Losing 5 months worth of emails is a pretty big deal for any business and is not acceptable for the size of the client's company. So, the plan had changed again - recover system to January 15th, restore mail service and finally, try to extract user mailboxes from the corrupt disk.

Thankfully we successfully recovered the system to a stable state and the email service could resume. Unfortunately there was still the missing five months of emails. Unfortunately our recovery software was not able to recover all data in each of the users mailboxes. We were, however, able to manually extract most of the missing emails with less than 1% unrecoverable. We then injected these mails back in to the users mailboxes and the server was up and running once again.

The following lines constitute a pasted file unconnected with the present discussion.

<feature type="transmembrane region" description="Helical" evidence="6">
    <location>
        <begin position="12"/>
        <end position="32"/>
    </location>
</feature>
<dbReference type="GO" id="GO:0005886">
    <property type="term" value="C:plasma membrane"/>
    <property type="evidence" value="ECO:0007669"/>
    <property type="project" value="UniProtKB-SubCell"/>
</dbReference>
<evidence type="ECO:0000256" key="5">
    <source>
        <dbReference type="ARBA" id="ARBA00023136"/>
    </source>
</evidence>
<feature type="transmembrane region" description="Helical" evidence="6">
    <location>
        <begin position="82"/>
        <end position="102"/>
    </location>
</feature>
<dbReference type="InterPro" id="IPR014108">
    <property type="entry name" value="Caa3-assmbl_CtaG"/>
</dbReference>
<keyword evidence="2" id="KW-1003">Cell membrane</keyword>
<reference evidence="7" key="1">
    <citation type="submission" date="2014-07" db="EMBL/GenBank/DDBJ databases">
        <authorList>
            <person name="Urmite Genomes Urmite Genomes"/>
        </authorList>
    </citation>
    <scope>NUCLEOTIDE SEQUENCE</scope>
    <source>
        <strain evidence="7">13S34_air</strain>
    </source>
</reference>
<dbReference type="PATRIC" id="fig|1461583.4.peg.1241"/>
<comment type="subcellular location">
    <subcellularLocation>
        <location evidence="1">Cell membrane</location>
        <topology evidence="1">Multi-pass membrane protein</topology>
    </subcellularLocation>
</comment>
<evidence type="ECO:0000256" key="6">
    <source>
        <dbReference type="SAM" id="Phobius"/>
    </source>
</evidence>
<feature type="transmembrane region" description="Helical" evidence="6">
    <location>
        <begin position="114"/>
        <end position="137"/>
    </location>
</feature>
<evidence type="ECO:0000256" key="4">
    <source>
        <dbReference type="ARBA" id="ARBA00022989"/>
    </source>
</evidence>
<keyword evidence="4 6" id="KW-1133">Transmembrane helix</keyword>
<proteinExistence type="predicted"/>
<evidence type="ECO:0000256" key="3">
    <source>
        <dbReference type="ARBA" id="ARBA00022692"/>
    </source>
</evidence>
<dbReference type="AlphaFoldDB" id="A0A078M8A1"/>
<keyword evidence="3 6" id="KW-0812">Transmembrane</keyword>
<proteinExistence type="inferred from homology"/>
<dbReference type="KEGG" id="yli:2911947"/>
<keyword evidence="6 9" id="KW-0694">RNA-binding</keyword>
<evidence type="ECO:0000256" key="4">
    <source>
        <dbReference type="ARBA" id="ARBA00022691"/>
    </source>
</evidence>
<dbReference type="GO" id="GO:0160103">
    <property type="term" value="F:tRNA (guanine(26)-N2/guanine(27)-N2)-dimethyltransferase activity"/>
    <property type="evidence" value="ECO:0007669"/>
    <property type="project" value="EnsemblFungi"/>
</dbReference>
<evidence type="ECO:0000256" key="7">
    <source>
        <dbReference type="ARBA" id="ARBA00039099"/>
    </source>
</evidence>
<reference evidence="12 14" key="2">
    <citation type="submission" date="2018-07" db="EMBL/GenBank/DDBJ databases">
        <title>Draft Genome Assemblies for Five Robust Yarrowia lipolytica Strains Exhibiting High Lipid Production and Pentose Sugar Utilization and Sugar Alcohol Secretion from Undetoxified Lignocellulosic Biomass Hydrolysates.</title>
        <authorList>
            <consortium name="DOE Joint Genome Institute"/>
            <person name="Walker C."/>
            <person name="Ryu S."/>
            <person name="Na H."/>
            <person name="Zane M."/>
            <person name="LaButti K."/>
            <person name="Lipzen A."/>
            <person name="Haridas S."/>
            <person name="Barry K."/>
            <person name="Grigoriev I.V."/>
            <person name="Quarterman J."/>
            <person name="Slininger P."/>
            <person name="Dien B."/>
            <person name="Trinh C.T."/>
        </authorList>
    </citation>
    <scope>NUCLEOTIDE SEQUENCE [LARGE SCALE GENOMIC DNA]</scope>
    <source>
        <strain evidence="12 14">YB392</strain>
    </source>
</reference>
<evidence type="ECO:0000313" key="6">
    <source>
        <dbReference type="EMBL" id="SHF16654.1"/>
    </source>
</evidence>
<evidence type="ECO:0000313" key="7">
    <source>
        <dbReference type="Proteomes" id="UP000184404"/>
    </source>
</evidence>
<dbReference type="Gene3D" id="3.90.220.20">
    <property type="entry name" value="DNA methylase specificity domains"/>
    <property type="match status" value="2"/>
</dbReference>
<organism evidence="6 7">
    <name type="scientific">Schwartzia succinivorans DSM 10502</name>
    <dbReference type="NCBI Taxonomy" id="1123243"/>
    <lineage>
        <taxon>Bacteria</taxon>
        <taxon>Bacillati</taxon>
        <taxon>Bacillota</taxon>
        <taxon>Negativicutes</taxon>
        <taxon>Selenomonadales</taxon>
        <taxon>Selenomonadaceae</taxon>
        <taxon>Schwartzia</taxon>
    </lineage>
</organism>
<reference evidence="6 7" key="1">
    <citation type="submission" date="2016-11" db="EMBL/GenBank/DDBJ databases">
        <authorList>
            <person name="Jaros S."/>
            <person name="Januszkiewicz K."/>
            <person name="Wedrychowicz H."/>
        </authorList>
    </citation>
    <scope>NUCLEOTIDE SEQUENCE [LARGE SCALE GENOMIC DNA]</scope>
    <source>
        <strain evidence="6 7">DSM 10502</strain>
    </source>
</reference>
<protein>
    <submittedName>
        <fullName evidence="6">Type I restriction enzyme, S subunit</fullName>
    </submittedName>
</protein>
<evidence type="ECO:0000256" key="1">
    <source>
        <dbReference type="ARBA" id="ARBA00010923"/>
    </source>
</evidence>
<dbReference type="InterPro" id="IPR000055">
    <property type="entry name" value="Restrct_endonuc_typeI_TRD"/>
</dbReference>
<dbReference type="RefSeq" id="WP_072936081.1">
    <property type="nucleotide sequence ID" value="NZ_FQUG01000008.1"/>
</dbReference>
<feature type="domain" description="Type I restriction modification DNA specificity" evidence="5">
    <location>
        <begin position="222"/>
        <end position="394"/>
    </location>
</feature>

This whole process from disaster to recovery took about 10 days. Recovering 300GB of emails (data recovery in general) is a very time consuming process.

How this could have gone differently

Had our client been on our plan, we would have been able to identify the following occurrences:

  • Disk errors - we would have been able to catch this problem before it became a real issue.
  • Backup failure - coupled with disk errors, this is practically a guarantee that you are going to suffer a disaster if the issue is not addressed.
Once these errors had been reported to us (automatically), we would have been able to advise a best course of action and perform maintenance over a weekend with no impact on the running of the business.

Talk to us about how we can manage your machines. Get in touch »